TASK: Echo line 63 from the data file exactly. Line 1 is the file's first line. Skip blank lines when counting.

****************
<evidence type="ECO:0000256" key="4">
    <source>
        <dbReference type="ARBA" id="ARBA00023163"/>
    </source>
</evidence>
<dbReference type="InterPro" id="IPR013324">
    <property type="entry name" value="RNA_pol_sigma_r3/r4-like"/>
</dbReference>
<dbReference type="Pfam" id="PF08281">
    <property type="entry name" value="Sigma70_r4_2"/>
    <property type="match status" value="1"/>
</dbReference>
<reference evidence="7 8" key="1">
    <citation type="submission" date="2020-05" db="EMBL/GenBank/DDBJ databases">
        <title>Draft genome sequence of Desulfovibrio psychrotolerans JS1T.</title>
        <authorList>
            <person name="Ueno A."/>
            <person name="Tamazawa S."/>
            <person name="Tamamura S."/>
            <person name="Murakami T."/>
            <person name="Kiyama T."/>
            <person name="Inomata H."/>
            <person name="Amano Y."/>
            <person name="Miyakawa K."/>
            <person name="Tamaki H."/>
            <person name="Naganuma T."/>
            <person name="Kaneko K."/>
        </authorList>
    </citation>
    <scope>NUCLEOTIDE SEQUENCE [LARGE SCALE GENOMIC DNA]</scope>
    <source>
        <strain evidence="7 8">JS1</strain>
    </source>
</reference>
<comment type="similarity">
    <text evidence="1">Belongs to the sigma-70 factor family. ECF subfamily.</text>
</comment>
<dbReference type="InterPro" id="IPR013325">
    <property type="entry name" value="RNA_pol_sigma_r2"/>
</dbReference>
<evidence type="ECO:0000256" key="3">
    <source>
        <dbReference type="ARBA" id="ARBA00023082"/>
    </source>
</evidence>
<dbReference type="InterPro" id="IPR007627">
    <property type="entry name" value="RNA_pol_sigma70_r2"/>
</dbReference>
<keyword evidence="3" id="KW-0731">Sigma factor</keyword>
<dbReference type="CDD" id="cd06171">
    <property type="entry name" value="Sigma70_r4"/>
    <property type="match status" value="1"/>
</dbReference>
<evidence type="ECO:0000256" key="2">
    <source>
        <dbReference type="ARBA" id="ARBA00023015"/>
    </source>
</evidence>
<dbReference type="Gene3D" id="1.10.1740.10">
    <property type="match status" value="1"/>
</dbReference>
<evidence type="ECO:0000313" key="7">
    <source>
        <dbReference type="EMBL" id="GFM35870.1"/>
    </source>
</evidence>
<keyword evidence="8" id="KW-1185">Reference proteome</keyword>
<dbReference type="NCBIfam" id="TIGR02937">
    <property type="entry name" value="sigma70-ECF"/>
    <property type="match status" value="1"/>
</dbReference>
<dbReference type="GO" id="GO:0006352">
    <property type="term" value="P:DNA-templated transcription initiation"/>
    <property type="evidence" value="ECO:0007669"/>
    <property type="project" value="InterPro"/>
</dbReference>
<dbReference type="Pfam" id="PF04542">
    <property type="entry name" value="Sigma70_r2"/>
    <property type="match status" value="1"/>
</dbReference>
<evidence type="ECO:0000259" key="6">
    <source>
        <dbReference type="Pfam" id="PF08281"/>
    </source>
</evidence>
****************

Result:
    <source>